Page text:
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Methodological Issues in the Neuroscience of Moral Judgement

Authors

  • GUY KAHANE,

    Corresponding author
    1. Guy Kahane
      Oxford Uehiro Centre for Practical Ethics University of Oxford
      Oxford Uehiro Centre for Practical Ethics, University of Oxford, Littlegate House, 16/17 St Ebbes Street, Oxford, OX1 1PT, UK.
      Email:guy.kahane@philosophy.ox.ac.uk; nicholas.shackel@philosophy.ox.ac.uk
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  • NICHOLAS SHACKEL

    Corresponding author
    1. Nicholas Shackel
      Department of Philosophy University of Cardiff and Oxford Uehiro Centre for Practical Ethics University of Oxford
      Oxford Uehiro Centre for Practical Ethics, University of Oxford, Littlegate House, 16/17 St Ebbes Street, Oxford, OX1 1PT, UK.
      Email:guy.kahane@philosophy.ox.ac.uk; nicholas.shackel@philosophy.ox.ac.uk
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  • We are grateful to audiences at Oxford and Bonn, and to an anonymous referee for helpful comments. Part of this research was supported by Wellcome Trust grant WT087208MF.

  • Re-use of this article is permitted in accordance with the Terms and Conditions set out at http://wileyonlinelibrary.com/onlineopen#OnlineOpen_Terms

Oxford Uehiro Centre for Practical Ethics, University of Oxford, Littlegate House, 16/17 St Ebbes Street, Oxford, OX1 1PT, UK.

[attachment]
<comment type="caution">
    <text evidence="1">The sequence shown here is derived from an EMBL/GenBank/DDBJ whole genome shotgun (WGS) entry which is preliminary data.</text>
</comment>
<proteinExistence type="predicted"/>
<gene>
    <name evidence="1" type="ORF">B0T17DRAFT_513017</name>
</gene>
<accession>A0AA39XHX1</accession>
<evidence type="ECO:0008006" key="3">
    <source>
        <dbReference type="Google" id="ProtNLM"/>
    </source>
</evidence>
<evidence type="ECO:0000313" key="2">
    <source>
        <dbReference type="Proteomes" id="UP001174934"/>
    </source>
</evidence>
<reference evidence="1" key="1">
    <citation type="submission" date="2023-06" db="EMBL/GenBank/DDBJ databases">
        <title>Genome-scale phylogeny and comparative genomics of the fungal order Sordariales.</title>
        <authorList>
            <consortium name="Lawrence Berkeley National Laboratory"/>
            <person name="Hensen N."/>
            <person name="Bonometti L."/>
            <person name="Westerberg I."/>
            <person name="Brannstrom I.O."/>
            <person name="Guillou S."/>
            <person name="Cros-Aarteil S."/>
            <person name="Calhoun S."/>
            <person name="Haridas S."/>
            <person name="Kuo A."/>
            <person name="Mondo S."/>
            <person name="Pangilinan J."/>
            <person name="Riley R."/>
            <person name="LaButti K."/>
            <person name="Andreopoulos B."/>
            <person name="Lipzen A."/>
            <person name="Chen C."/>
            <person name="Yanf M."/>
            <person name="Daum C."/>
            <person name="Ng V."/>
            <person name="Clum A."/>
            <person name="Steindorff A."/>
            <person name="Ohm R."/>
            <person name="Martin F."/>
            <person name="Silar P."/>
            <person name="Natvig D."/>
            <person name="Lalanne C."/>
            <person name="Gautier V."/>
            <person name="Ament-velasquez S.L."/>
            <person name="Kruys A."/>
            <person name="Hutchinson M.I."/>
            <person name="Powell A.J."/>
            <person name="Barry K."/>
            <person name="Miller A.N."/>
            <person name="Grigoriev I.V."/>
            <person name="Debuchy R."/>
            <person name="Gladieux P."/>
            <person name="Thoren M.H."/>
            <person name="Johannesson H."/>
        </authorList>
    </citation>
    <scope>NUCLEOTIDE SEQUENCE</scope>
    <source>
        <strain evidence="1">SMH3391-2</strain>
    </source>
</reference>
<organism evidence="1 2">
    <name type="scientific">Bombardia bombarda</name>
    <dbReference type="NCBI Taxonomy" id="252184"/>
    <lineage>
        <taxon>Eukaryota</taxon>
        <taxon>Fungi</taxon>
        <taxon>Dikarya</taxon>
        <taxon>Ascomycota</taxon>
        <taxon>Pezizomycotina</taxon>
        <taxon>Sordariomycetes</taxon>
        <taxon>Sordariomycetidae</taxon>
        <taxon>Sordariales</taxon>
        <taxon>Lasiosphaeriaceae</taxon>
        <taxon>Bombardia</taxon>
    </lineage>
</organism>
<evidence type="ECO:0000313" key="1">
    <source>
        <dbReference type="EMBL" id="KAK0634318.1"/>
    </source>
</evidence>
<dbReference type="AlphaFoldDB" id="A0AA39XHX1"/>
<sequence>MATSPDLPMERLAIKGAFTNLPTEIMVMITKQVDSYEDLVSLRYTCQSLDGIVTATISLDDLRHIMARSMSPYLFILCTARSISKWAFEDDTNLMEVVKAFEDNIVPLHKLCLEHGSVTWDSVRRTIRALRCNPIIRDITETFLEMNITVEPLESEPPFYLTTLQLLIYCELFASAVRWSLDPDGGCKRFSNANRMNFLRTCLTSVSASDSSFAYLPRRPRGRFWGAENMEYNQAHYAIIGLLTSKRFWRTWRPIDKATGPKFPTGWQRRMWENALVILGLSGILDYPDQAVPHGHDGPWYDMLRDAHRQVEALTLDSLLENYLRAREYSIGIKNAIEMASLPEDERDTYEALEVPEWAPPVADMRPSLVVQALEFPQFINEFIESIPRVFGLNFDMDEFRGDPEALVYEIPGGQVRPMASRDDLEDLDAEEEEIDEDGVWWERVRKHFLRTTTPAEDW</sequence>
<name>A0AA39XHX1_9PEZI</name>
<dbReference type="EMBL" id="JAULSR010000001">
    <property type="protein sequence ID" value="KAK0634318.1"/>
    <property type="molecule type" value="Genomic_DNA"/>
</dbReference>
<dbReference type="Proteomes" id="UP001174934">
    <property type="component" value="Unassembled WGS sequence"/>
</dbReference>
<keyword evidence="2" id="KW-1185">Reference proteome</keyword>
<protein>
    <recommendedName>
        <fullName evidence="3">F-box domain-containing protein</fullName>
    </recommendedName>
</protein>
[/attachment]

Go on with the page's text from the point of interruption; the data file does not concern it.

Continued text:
Email:guy.kahane@philosophy.ox.ac.uk; nicholas.shackel@philosophy.ox.ac.uk

Abstract

Neuroscience and psychology have recently turned their attention to the study of the subpersonal underpinnings of moral judgment. In this article we critically examine an influential strand of research originating in Greene's neuroimaging studies of ‘utilitarian’ and ‘non-utilitarian’ moral judgement. We argue that given that the explananda of this research are specific personal-level states—moral judgments with certain propositional contents—its methodology has to be sensitive to criteria for ascribing states with such contents to subjects. We argue that current research has often failed to meet this constraint by failing to correctly ‘fix’ key aspects of moral judgment, criticism we support by detailed examples from the scientific literature.

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